Flax-Linen Economic Observatory

The Alliance connects more than 10,000 businesses in the European flax value chain across 16 different countries. In order to provide a general overview of the outlook for European flax and its markets around the world, the organisation established the Flax Economic Observatory.

Flax Linen Hemp Economic Observatory logo

Key figures for flax fibre production

  • ¾ of the world's production of long fibres (the main product from scutching for the textile industry) is produced in France, Belgium and the Netherlands.
  • Flax fibre currently accounts for < 0.5% of the world's textile fibre production
  • Europe is the world's leading producer of fibre flax
  • +133% increase in the area under flax between 2010-2020
  • 145,000 hectares of flax grown in Europe by 2022 (80% of which in France - 127,000 hectares)
  • 152,000 tonnes of long fibres in 2022 (including 125,000 tonnes in France)

Flax production: strong structural momentum over the past decade

We can see from the data that flax production has continuously increased over the past decade. Between 2010 and 2020, the flax cultivation area in Europe (France, Belgium, and Netherlands)(1) more than doubled. This strong momentum can be explained by the continued growth of global market demand for European textile fibres. In recent years we have witnessed a revival of linen in fashion, buoyed by increasing consumer concern about sustainable development.

Flax: 10 years of structural dynamism

The COVID-19 pandemic did not leave the flax industry unscathed. By 2022, however, this crisis is well and truly over, as both the end market and flax production have resumed at a dynamic pace.

Growth in agricultural land in : France / Belgium / Netherlands - 2010-2022

Changes in flax prices

Just like for other textiles, flax market prices are of a cyclical nature. The Flax Economic Observatory published by the Alliance for European Flax-Linen & Hemp  shows that the amplitude of these cycles has accelerated over the last 2 years. There is currently a steady rise in prices, which can be explained in part by the impact of the health crisis on flax growers, but also by the economic context, which triggered a rise in prices for all raw materials, including textiles.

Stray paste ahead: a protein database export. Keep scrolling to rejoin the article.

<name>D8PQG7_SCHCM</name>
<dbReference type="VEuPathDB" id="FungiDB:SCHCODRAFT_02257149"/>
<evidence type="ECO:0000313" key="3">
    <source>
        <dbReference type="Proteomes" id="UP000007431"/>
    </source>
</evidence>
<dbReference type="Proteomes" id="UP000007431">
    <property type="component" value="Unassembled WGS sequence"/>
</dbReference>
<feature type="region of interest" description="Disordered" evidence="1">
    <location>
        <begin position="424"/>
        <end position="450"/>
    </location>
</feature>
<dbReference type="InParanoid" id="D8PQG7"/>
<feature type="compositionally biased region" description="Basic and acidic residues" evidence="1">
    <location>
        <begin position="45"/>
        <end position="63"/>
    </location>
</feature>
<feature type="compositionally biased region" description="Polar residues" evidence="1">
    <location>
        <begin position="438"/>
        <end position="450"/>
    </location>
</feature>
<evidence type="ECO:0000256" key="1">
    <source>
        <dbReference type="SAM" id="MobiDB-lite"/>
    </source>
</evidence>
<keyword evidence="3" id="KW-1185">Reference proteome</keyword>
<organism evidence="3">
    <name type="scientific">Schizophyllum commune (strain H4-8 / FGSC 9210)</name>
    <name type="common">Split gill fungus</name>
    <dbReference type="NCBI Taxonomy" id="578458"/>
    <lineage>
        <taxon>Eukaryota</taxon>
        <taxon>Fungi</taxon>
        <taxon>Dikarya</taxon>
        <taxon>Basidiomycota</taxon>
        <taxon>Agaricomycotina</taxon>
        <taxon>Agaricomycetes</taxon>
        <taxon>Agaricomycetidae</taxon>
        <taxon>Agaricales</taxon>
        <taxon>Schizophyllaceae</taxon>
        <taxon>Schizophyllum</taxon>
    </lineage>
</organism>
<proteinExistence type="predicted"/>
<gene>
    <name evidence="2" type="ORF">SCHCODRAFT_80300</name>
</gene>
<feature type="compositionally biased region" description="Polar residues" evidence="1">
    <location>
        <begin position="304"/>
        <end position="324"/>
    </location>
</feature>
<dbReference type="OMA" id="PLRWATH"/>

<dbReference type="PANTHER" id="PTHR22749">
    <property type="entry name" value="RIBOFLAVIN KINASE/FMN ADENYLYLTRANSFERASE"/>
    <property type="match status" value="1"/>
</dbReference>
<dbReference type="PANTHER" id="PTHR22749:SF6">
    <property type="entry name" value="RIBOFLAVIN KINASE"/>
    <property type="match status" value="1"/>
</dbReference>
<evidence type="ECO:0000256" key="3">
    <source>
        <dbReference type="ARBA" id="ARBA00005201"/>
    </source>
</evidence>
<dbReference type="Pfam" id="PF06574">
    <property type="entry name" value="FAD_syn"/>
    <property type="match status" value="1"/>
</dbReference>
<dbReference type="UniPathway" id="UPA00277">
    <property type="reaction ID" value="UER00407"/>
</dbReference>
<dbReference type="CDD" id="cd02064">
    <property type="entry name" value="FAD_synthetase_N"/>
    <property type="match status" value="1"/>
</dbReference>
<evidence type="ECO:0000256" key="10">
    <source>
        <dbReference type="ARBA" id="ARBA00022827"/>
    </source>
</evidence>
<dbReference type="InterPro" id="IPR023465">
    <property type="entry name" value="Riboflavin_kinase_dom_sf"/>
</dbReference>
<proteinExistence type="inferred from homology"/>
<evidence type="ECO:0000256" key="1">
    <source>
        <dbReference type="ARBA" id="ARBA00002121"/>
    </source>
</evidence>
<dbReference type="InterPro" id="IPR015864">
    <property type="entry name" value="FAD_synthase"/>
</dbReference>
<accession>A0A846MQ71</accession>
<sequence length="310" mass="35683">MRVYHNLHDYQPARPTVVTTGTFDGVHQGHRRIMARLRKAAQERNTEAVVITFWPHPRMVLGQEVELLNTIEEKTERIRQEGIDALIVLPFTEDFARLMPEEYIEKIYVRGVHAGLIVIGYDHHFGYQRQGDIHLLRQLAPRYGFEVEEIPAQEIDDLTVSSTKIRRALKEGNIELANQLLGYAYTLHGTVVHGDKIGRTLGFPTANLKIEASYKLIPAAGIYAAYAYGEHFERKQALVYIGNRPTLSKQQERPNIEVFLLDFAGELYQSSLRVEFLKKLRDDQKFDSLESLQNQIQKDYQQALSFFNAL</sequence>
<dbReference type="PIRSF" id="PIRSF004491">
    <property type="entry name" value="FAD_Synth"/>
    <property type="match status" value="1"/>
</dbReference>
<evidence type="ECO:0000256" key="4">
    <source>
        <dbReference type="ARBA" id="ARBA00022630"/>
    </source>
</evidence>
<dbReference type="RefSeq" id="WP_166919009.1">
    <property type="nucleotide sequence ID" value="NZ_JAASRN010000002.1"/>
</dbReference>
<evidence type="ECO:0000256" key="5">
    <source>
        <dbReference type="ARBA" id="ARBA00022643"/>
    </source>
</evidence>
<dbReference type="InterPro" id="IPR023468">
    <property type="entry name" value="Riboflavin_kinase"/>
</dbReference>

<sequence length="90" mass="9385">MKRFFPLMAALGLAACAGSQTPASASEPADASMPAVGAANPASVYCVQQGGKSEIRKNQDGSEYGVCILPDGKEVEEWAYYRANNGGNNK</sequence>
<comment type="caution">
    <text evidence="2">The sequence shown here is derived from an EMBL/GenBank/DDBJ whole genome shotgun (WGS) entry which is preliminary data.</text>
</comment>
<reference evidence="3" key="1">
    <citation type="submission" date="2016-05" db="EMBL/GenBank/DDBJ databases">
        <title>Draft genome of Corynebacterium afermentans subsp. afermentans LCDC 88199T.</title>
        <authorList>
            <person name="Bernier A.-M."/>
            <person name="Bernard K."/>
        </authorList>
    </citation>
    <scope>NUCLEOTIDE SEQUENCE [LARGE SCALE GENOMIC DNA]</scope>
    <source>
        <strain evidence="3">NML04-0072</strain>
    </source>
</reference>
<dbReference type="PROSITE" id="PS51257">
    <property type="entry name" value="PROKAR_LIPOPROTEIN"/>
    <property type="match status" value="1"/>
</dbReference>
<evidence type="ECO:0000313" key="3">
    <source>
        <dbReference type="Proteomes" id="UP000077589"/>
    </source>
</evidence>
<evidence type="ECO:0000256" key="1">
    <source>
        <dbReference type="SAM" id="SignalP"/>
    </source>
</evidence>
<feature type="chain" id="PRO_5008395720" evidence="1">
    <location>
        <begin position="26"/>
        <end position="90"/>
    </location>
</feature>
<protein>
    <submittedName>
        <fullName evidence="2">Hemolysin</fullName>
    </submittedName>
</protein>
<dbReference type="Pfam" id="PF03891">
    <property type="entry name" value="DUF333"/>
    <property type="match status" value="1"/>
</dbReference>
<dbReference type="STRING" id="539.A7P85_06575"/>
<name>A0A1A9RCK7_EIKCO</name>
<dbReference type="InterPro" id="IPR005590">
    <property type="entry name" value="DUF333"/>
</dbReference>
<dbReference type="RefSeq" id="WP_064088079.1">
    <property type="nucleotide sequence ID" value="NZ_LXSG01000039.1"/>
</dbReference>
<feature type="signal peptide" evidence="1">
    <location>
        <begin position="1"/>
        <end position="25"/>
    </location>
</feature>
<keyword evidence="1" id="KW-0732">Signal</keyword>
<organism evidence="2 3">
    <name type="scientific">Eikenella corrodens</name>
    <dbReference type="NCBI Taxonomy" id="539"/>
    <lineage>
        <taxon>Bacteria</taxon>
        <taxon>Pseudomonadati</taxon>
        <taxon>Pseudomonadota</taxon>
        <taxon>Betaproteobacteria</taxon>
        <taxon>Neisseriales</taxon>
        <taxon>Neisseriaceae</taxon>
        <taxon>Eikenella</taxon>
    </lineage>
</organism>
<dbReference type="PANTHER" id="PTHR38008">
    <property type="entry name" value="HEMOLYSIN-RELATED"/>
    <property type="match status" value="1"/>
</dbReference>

The flax market around the world

The Flax-Linen Economic Observatory lists nine countries in the world that produce long flax fibres, and three-quarters of the world’s long flax fibre production originates in the European Union. A dozen countries are home to 100% flax spinning mills, with China occupying the top spot(1). Whereas China is a key player on the flax market and one of the main partners of European producers, today Europe has a complete value chain covering all sectors in the industry, from farming to scutching, weaving, hackling, and spinning.

Since 2020, three new operational spinning mills have opened in France. One more project is under development in the country in addition to two more in Portugal and one in Belgium(1). European Flax™ is positioning itself in premium markets. Many weavers in Europe are helping European flax perform well in end markets. This is the case for historical companies with strong local roots, e.g. in the Kortrijk region in Belgium, in Hauts-de-France, and in Northern Italy. Thus, Europe has multiple players with a strong capacity for innovation working towards diversification. Finally, the European Flax™ and Masters of Linen™ certifications of the Alliance for European Flax-Linen & Hemp provide a guarantee of traceability, which offers a real advantage in the flax market.

What is the future of flax?

This Observatory demonstrates that the supply of flax to the market has not been linear. There are three factors causing changes to the supply of this textile fibre to the market. First of all, industrial potential, which has shown a consistent trend towards further development. Next, the number of hectares, which has been on an upward trajectory, but which could be impacted by economic and social circumstances. Finally, there is a variable factor that must be taken into account which is the crop yield of each harvest, which is inherent to natural plant fibres and is independent of the will of the stakeholders in the sector.

Nonetheless, the European flax industry is ready to face rising demand in the global market. Several European flax producers have launched modernisation projects. Today, almost 75% of long flax fibres are European Flax certified, which ensures their traceability(1). Financial investments made by stakeholders in the sector are evidence of structural confidence. As far as potential growth is concerned, organic flax is worth mentioning, even though in 2021 it only accounted for 0.3% of the cultivation area in France(1).

(1) Sources: Flax-Linen Economic Observatory, Damien Durand - Director of the Economics Department at the Alliance, Linen Day Paris, June 9, 2022.

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